Abstract and Keywords
This chapter considers the consequences of bilingualism for planning speech in each of the bilingual’s two languages. Two accounts are contrasted of bilingual language production that make different assumptions about why bilinguals are slower to speak the L2 and sometimes also slower to speak the L1 compared with monolingual speakers. The frequency-lag hypothesis assumes that bilinguals have fewer opportunities to speak each of their languages relative to monolinguals. In contrast, the competition for production model assumes that the parallel activation of the bilingual’s two languages creates competition that requires resolution to allow the intended language to be spoken. Evidence for each of these alternatives is reviewed and how the process of language selection in production may relate to the consequences of bilingualism that have been reported for domain-general cognitive processes is considered.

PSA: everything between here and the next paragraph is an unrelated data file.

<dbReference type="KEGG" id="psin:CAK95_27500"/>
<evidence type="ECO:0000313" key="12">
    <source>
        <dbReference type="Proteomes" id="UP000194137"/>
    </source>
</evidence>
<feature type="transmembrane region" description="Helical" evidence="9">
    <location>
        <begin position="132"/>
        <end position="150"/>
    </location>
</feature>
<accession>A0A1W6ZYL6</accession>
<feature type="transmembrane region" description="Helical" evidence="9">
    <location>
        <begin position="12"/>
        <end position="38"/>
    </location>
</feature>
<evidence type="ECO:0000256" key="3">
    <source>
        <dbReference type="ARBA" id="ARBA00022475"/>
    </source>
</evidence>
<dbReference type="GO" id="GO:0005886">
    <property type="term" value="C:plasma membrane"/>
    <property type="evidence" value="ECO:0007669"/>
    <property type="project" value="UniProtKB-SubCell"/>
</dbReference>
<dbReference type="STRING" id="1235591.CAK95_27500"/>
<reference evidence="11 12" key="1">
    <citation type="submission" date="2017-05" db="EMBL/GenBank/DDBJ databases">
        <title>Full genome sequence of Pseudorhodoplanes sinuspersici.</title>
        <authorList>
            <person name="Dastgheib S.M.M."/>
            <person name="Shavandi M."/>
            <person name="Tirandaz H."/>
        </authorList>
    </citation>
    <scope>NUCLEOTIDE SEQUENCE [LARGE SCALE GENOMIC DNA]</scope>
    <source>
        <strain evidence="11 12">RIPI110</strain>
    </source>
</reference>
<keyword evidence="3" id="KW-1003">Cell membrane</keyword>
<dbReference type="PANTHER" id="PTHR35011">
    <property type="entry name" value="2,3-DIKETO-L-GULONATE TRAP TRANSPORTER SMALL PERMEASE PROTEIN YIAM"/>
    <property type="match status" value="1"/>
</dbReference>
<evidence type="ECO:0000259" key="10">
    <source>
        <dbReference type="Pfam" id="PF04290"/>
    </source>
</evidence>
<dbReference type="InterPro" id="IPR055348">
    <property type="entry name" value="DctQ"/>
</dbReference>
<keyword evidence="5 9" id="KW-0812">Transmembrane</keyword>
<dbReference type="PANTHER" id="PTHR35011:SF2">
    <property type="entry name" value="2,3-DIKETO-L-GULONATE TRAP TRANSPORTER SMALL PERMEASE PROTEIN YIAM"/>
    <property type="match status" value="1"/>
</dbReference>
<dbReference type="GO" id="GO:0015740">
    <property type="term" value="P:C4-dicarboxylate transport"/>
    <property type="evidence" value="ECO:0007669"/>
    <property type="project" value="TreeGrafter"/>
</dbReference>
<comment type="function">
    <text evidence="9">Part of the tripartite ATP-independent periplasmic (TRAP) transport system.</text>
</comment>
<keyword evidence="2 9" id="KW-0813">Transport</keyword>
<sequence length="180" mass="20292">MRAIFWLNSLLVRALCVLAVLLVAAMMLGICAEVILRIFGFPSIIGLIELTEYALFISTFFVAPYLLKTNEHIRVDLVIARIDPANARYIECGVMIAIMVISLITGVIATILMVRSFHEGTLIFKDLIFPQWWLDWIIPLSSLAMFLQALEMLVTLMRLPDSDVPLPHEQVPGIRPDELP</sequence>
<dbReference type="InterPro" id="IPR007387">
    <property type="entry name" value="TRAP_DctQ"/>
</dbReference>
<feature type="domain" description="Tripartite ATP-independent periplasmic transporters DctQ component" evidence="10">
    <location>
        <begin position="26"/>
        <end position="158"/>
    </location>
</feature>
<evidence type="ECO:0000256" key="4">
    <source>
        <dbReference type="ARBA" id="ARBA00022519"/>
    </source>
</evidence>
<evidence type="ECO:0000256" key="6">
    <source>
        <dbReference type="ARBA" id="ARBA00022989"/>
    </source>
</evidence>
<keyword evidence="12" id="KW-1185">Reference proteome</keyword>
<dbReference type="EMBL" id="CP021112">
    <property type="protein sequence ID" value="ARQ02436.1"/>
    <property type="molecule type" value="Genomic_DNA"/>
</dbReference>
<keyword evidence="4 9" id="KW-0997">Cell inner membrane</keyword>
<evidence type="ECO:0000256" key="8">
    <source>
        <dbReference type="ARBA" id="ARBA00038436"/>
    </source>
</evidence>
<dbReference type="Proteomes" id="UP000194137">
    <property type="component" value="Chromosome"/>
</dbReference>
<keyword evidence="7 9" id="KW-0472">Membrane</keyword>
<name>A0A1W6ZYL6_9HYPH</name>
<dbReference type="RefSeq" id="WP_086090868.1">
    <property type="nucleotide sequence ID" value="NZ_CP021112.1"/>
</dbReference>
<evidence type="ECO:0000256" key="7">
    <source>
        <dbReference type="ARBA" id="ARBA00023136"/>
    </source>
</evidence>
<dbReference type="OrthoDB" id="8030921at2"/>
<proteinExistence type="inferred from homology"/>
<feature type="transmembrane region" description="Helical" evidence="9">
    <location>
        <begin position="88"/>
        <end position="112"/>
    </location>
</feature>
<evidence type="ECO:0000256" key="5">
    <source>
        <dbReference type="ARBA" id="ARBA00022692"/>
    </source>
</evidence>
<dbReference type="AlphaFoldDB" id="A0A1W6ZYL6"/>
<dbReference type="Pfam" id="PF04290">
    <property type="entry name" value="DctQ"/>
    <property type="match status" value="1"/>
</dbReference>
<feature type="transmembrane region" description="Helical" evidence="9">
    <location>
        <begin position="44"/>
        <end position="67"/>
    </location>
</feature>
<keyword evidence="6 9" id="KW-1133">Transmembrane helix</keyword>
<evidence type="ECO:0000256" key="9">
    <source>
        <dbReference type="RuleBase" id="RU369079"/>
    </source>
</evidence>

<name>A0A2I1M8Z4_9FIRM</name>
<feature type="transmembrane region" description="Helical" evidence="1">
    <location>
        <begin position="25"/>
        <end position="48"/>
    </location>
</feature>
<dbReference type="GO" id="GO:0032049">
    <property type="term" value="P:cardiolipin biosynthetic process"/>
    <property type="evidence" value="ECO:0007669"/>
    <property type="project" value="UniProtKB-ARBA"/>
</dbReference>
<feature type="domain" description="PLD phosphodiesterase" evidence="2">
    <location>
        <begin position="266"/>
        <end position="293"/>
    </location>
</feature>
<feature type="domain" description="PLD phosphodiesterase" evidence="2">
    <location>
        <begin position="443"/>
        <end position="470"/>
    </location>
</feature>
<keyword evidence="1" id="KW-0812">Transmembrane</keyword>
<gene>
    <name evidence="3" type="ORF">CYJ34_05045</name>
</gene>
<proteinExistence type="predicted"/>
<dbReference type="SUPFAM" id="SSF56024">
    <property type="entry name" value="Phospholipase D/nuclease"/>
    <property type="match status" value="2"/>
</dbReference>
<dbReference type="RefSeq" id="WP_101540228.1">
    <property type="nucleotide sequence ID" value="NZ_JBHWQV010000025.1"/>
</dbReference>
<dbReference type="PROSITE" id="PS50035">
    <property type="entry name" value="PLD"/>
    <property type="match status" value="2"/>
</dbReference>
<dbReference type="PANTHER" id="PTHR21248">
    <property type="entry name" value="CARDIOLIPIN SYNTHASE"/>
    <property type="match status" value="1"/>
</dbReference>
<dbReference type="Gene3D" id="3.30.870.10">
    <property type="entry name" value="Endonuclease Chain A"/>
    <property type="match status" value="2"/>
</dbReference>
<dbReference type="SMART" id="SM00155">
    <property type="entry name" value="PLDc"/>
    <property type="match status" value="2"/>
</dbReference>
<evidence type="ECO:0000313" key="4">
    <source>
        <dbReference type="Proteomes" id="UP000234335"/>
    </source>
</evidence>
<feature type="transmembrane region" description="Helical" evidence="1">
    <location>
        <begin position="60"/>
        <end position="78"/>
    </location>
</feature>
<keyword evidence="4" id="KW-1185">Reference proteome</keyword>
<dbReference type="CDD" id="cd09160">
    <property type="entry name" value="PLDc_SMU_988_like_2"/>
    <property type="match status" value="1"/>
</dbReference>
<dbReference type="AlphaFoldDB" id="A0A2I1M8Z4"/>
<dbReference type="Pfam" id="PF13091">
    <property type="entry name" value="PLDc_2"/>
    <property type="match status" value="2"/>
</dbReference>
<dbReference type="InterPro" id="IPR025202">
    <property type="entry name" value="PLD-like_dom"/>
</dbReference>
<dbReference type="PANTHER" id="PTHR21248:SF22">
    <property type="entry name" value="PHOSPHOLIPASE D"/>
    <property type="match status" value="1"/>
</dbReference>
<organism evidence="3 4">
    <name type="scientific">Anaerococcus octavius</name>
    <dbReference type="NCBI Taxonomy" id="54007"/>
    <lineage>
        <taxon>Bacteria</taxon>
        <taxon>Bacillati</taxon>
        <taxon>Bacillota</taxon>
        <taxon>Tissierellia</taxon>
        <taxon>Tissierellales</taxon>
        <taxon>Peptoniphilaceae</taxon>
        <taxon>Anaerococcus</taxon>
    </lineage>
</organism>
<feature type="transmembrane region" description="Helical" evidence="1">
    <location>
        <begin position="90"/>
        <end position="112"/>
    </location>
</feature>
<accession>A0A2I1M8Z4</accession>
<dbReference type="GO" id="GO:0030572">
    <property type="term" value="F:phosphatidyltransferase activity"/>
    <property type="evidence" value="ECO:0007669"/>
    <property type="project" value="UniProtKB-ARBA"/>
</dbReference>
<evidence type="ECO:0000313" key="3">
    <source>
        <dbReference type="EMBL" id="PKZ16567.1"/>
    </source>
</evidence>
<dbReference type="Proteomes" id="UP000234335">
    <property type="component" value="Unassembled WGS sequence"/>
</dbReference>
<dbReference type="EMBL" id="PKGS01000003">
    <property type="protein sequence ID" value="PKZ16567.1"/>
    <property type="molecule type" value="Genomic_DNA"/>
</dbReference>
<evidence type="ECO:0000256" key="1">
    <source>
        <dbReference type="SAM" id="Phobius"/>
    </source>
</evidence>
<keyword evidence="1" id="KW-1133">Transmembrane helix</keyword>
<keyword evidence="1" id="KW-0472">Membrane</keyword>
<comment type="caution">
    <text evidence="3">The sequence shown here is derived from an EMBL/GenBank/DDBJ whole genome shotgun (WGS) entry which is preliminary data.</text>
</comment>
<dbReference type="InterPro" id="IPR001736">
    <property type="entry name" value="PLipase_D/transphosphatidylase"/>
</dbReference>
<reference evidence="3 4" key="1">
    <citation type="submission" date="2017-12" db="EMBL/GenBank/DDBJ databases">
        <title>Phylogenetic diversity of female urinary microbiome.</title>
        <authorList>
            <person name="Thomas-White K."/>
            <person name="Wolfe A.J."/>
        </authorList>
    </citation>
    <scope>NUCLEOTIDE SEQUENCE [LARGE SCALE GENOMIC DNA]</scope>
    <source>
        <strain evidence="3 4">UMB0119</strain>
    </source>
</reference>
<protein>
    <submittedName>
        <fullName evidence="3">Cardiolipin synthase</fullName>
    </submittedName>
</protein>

Access to the complete content on Oxford Handbooks Online requires a subscription or purchase. Public users are able to search the site and view the abstracts and keywords for each book and chapter without a subscription.
If you have purchased a print title that contains an access token, please see the token for information about how to register your code.